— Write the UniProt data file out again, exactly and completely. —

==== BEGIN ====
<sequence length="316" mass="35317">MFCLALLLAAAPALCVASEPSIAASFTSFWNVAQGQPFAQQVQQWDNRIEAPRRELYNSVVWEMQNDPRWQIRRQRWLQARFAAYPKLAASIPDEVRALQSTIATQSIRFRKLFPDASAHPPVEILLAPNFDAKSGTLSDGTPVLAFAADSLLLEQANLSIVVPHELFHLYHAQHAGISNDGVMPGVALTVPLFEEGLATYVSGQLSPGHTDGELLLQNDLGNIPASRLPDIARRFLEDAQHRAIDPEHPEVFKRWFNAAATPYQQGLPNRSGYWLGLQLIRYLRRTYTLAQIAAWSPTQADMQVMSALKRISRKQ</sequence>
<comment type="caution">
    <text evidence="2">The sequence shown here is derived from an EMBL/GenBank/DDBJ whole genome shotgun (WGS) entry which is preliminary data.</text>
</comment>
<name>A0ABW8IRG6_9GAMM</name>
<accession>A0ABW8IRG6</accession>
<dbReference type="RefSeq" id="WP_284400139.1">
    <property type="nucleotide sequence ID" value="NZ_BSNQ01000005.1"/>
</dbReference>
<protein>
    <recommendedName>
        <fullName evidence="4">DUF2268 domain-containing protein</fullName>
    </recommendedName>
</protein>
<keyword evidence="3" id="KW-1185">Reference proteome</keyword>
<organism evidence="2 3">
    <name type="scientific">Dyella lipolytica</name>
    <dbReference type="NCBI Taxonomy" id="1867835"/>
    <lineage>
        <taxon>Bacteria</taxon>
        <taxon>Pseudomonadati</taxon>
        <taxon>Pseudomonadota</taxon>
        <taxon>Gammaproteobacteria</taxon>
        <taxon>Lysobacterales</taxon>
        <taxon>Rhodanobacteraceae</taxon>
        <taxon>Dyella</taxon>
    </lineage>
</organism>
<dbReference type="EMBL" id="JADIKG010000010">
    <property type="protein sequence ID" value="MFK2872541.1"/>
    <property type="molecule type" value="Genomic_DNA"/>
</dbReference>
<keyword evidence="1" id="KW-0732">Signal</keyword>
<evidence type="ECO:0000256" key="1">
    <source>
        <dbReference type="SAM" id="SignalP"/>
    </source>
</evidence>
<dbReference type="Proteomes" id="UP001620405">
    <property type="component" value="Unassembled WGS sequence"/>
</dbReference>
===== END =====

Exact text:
<sequence length="316" mass="35317">MFCLALLLAAAPALCVASEPSIAASFTSFWNVAQGQPFAQQVQQWDNRIEAPRRELYNSVVWEMQNDPRWQIRRQRWLQARFAAYPKLAASIPDEVRALQSTIATQSIRFRKLFPDASAHPPVEILLAPNFDAKSGTLSDGTPVLAFAADSLLLEQANLSIVVPHELFHLYHAQHAGISNDGVMPGVALTVPLFEEGLATYVSGQLSPGHTDGELLLQNDLGNIPASRLPDIARRFLEDAQHRAIDPEHPEVFKRWFNAAATPYQQGLPNRSGYWLGLQLIRYLRRTYTLAQIAAWSPTQADMQVMSALKRISRKQ</sequence>
<comment type="caution">
    <text evidence="2">The sequence shown here is derived from an EMBL/GenBank/DDBJ whole genome shotgun (WGS) entry which is preliminary data.</text>
</comment>
<name>A0ABW8IRG6_9GAMM</name>
<accession>A0ABW8IRG6</accession>
<dbReference type="RefSeq" id="WP_284400139.1">
    <property type="nucleotide sequence ID" value="NZ_BSNQ01000005.1"/>
</dbReference>
<protein>
    <recommendedName>
        <fullName evidence="4">DUF2268 domain-containing protein</fullName>
    </recommendedName>
</protein>
<keyword evidence="3" id="KW-1185">Reference proteome</keyword>
<organism evidence="2 3">
    <name type="scientific">Dyella lipolytica</name>
    <dbReference type="NCBI Taxonomy" id="1867835"/>
    <lineage>
        <taxon>Bacteria</taxon>
        <taxon>Pseudomonadati</taxon>
        <taxon>Pseudomonadota</taxon>
        <taxon>Gammaproteobacteria</taxon>
        <taxon>Lysobacterales</taxon>
        <taxon>Rhodanobacteraceae</taxon>
        <taxon>Dyella</taxon>
    </lineage>
</organism>
<dbReference type="EMBL" id="JADIKG010000010">
    <property type="protein sequence ID" value="MFK2872541.1"/>
    <property type="molecule type" value="Genomic_DNA"/>
</dbReference>
<keyword evidence="1" id="KW-0732">Signal</keyword>
<evidence type="ECO:0000256" key="1">
    <source>
        <dbReference type="SAM" id="SignalP"/>
    </source>
</evidence>
<dbReference type="Proteomes" id="UP001620405">
    <property type="component" value="Unassembled WGS sequence"/>
</dbReference>